In answering these questions I found that many of the pots outside our back door existed for no obvious purpose at all. Why was my poor Skimmia japonica languishing in a dry, terracotta prison? Why had I kept a woody, bedraggled Osteospermum in a borgeouis little half-barrel? What was this small octagonal pot of black mondo grass doing in pride of place on the terrace? I didn’t really like the octagonal pot, and had kept it only because other people had admired it. I also realised that I didn’t even like black mondo grass that much either, certainly not enough to have a whole pot of it.
I began to clear the pots. The skimmia, three box plants and a heuchera went into the ground, as did a very grateful pear tree. The woody osteospermum, an equally woody penstemon, and some very dead pelargoniums went into the compost. Several pots contained refugees from the redesigned front garden, including some drumstick primulas and Jacob’s ladder, and I worked hard to re-home them where they belonged. I confess I still haven’t emptied the octagonal pot of black mondo grass, and it continues to annoy me every time I see it. But with many of the pots emptied, cleaned and stowed away, the terrace became a less cluttered and altogether calmer place.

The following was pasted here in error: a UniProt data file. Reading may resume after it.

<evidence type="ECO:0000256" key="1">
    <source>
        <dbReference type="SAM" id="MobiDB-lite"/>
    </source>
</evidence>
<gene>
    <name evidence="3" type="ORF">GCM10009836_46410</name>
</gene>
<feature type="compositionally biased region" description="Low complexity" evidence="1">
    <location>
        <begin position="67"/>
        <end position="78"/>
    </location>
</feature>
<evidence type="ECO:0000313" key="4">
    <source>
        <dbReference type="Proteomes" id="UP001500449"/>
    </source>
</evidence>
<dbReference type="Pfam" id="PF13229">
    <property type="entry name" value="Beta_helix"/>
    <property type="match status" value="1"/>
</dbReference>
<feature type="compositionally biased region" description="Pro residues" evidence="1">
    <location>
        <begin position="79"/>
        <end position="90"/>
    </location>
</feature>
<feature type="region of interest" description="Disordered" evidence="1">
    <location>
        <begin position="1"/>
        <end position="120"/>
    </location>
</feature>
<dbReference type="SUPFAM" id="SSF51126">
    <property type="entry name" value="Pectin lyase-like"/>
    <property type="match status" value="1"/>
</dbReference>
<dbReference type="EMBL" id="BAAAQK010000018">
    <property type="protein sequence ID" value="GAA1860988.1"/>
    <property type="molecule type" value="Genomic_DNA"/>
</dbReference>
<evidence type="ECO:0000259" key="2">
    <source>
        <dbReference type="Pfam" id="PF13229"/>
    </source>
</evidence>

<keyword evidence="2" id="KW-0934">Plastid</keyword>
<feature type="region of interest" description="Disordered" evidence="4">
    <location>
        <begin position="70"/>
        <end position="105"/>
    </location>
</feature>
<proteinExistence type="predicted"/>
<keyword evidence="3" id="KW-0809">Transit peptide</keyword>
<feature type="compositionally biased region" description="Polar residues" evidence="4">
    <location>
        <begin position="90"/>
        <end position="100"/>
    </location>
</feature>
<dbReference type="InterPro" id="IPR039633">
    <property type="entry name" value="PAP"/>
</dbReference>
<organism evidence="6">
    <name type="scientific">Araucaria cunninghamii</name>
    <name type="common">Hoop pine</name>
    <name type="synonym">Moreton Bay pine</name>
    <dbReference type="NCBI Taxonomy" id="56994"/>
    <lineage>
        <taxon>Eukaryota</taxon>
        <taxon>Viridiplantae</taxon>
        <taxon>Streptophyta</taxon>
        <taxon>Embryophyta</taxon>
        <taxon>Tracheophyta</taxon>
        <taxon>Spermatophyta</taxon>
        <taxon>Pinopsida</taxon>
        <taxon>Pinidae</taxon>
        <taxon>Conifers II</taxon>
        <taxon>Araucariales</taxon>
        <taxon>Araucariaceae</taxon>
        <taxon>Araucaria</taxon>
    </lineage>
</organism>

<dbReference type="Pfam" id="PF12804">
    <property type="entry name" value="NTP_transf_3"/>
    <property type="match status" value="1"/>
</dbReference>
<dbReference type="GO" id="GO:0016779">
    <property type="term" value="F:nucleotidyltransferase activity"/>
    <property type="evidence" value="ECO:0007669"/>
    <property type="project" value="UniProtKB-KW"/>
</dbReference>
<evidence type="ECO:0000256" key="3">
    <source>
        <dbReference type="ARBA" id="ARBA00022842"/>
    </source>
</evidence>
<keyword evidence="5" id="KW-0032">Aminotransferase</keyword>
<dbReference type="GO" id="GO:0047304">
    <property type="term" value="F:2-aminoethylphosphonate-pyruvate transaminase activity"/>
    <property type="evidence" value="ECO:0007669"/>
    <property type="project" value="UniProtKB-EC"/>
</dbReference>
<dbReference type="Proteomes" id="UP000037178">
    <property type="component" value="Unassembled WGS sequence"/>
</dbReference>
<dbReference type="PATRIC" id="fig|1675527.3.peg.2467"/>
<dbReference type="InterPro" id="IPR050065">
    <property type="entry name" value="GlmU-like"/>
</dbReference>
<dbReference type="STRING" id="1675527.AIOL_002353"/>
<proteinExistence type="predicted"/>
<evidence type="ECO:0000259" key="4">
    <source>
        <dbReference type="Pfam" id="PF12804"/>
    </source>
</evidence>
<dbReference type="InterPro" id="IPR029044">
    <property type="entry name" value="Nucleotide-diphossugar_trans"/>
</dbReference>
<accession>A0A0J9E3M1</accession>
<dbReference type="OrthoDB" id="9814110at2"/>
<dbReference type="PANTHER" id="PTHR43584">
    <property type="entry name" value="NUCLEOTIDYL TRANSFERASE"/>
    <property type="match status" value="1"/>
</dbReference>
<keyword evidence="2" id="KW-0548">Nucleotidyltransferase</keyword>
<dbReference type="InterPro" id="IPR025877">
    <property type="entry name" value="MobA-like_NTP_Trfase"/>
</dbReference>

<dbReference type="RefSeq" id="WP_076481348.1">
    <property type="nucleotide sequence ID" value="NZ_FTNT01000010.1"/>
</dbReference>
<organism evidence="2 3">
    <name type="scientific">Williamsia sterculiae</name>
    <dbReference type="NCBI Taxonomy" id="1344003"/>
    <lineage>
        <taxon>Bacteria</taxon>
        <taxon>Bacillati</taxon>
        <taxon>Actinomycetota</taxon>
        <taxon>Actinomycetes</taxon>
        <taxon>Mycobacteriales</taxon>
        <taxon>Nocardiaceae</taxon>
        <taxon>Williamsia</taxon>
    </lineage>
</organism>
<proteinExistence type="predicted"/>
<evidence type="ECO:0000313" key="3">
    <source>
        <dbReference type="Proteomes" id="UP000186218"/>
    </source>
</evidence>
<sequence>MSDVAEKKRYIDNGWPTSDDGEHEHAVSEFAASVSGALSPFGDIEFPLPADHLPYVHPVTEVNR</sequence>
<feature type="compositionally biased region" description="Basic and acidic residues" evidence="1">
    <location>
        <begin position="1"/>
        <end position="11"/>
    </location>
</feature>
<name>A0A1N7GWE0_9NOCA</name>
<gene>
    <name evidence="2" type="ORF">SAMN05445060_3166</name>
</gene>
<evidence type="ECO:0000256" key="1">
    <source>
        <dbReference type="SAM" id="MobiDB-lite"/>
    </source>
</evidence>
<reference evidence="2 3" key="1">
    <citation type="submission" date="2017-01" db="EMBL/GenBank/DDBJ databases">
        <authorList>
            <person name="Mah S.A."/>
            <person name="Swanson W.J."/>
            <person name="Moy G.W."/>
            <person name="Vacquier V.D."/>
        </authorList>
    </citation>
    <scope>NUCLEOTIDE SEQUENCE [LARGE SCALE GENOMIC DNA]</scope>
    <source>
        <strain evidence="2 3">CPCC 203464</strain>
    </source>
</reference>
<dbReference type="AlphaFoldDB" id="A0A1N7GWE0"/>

I wish I could conclude by saying that the garden eventually became pot-free. But unfortunately there were several sticking points. I was unwilling to release a beautiful but pot-bound Cornus controversa ‘Variegata’ from its container as it had been a wedding gift from some dear friends and I want to take it with me if we move away. Some pots also crept back into existence when I wavered in my resolve to discard some excess annuals that I’d grown from seed. Into pots they went, and very nice they look too. And some pots I just haven’t got round to emptying yet because I haven’t found space for whatever’s in them. Finding garden space will involve another big decluttering session in applying Marie Kondo’s principles to the plants in my beds and borders — but that’s a subject for a future post.
“There is simply the rose; it is perfect in every moment of its existence.”
[Ralph Waldo Emerson]